United Hatzalah volunteer EMT Lior Eskenasy was riding his ambucycle down Ha’Amoraim Street in Holon Monday before 1:00 AM when he received an alert of a medical emergency in the building right next to him.
“I was returning home after dropping off an EMT I was training to help him gain some first-hand experience responding to medical emergencies,” Lior recalled. “It had been a long night. We responded to several emergencies, and earlier in the evening we had a refresher training class for the entire team in Holon, working on getting more practice at starting IVs. That was before I got the alert.”
Lior stopped his ambucycle, ran up the stairs in the building, and rushed to the apartment. “The emergency took place a few buildings down from where I live,” Lior described. “I heard the woman screaming on the phone to the dispatcher to send help quickly since her husband had stopped breathing. That’s when I entered the apartment with my medical bag and equipment. The woman was shocked to see me there so fast.”
Lior found a man in his 50s who had been suffering from a chronic respiratory condition and was having severe difficulty breathing. Just as Lior walked in, the man lost consciousness and collapsed on the floor. Lior approached him, did a quick check of his vitals, and realized he had no pulse. Lior initiated CPR, attached a defibrillator, and began chest compression. Two minutes later he was joined by another United Hatzalah volunteer EMT, Hillel Hamoi.
Hillel, a father of seven who studies in a nearby Kollel, was also returning from the training class, having stayed later to practice and chat with some new EMTs. “I flicked on the lights and sirens of my ambucycle and rushed to the address where I found Lior already giving compressions with a defibrillator attached,” Hillel recalled. “No shock was given but we worked together alternating between compressions and assisted breathing for 15 minutes before the mobile intensive care ambulance arrived. Just as they were joining our efforts, the man’s pulse came back. Shortly thereafter he began breathing on his own. Once he was stable enough, we carried him down the narrow staircase on a backboard and loaded him into the ambulance.”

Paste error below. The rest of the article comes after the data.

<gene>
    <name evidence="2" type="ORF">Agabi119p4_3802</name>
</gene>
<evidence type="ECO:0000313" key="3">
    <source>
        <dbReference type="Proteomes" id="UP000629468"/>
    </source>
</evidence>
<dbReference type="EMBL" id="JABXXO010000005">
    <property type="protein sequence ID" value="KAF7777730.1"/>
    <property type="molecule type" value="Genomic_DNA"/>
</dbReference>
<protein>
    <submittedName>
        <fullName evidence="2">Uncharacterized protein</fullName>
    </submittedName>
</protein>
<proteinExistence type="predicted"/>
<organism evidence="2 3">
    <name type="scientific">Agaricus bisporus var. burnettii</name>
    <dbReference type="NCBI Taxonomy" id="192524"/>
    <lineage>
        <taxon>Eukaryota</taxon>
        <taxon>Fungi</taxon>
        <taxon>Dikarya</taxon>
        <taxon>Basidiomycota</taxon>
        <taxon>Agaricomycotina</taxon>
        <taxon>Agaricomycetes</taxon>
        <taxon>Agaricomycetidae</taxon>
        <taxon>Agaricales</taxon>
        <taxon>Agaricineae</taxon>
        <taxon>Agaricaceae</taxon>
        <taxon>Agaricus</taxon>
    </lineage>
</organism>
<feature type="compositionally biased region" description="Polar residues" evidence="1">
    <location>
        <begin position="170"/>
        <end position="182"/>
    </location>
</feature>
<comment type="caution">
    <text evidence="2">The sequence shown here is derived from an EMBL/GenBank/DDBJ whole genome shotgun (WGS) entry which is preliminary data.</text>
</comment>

The man was rushed to the hospital in stable condition with a pulse and breathing on his own. His life had been saved.
“It was tiring, to say the least,” said Hillel. “After a long night of training and working with new volunteers, to perform CPR for 15 minutes with just two people was exhausting, especially that late at night, but it resulted in a life being saved, and that’s what matters.”
Lior, who serves as the head of medicine for the chapter of Tel Aviv of United Hatzalah and the deputy Head of Medicine for the Holon Chapter, added, “It was simply incredible to be a part of saving this man’s life so close to my own home and after such an eventful night. I’m extremely glad that it ended on a high note and we were able to save his life. That is what we’re here for and it is why we train and take refresher courses, so that when the alert comes and we are needed, we know exactly what to do and how to do it quickly.”